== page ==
Well, when people visit your website, they need to be both guided and motivated to take action. According to Chris Dayley, who is a VP of a site testing agency helping businesses learn what users want on their website through psychology based testing and analytics, to ensure that you are converting as many people as possible, it is necessary to optimize what he calls “motivation factors,” of which there are three. In our recent conversation, he explained how improving your website’s content, value proposition, and call to action will dramatically increase your conversion rate.

 

1 – Content

 

One major driver of conversions is the content offered on your site. It’s also one of the first factors Chris analyzes when optimizing a client’s site. “What content do you have on your site, how much of that content is there, [and] is it relevant?,” he will ask. The type and amount of content you offer on your website is highly dependent on what your website offers (more on that in section 2) and the audience you are targeting.

 

For my website, my primary target audience is accredited investors interested in passively investing in apartment deals, and then secondarily, individuals interested in becoming apartment syndicators. Therefore, my content needs to be highly relevant to those specific audiences. For example, content about wholesaling and fix-and-flipping, while valuable to a large percentage of the real estate investing population, isn’t helping to convert my target audience.

 

If you are not achieving your desired conversion rates, start by questioning your website’s content and making the necessary adjustments. One way to accomplish this through by A/B testing. For example, Chris said, “Maybe our audience wants a lot of content, maybe they don’t, so let’s ask a question – how much content do they want? And then let’s test three different versions of our site – one that has a lot of content, one that has a medium amount, and one that has hardly any.” Based on the results, you can determine which option results in the most page views, conversions, or some other metric. Then, you can conduct a similar A/B test on content type to work towards understanding which content results in the most conversions.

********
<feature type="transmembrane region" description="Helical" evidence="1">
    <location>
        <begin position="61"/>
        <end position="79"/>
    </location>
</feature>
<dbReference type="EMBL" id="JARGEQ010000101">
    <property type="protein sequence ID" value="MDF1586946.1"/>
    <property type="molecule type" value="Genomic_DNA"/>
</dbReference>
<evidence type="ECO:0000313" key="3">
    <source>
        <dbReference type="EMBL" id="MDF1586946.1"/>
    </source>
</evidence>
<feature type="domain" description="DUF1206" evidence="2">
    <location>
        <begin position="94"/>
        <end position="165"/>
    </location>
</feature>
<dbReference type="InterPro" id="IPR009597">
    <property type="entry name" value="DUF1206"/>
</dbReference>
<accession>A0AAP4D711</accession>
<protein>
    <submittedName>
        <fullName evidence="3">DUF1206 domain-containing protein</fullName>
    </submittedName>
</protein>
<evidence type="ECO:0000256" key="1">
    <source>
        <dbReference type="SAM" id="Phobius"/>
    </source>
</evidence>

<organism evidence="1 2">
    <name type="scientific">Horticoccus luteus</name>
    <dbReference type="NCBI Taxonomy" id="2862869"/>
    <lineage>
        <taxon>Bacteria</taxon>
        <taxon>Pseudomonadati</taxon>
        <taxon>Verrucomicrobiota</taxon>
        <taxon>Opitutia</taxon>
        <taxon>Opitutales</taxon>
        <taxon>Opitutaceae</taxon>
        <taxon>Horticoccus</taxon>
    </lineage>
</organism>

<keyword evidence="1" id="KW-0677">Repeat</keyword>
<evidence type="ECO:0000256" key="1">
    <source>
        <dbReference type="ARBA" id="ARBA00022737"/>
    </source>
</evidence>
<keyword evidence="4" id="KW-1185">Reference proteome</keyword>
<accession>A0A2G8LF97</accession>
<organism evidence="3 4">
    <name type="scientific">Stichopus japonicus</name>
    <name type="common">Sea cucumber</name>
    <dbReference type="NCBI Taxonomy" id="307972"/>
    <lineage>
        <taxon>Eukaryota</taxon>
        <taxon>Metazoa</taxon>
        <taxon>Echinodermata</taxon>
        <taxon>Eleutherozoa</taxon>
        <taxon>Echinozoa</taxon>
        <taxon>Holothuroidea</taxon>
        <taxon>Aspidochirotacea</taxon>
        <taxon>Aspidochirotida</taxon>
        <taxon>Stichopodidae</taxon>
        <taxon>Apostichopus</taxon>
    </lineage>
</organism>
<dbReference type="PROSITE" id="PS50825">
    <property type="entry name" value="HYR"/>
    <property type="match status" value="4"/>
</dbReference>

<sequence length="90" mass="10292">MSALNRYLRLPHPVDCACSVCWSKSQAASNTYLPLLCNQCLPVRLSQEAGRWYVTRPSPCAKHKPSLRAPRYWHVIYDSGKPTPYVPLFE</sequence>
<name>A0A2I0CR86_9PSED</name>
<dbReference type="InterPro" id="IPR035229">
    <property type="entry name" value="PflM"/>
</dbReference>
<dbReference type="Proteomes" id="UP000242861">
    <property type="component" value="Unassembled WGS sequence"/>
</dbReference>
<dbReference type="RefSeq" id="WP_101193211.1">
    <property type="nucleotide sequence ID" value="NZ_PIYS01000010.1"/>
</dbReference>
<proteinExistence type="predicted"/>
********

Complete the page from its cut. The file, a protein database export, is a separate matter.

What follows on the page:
Related: Self-Publishing Your Way to Thought Leadership, Leads, Money, and Much More 

 

2 – Value Proposition

 

The second major driver of conversions is the website’s value proposition. “What value do you have for your audience?,” Chris said. For example, “for realtors, this is going to be you’ve got a home; people looking for a home, and you’ve got a home. Then it may be certain aspects of the home that you want to highlight. You’ve got a home that has a pool, you’ve got a home that has a great location, you’ve got a home that has a great view – whatever it may be. That’s your value proposition. Whatever value you have for the audience.”

 

The goal is for someone visiting your site to easily and immediately identify your main value proposition. If they can’t, then in their minds you aren’t adding value, so why would you expect them to contact you for your services? Figure out what it is the most valuable thing you are offering a visitor of your website and then figure out how to make highly visible and accessible. Similarly to optimizing your content, this can be accomplished through identifying and understanding your target audience, and then A/B testing different propositions or call-to-actions (more on that in section 3).

 

A common mistake people make with value propositions is distracting visitors with other offers. Chris said, “you might have a ton of other homes that people want to check out, or if you’ve got them to a relevant page that has a value proposition that will be valuable to them, you don’t want to take them to other homes, you don’t want to take them to other pages on your site. You want them to sign up or to reach out and contact you now. So we try to identify anything that could potentially be distracting.” If you are failing to convert visitors and your site is riddled with other offers, that may be your problem.

 

Related: 5-Steps to Build a Million Dollar Consulting Program from Scratch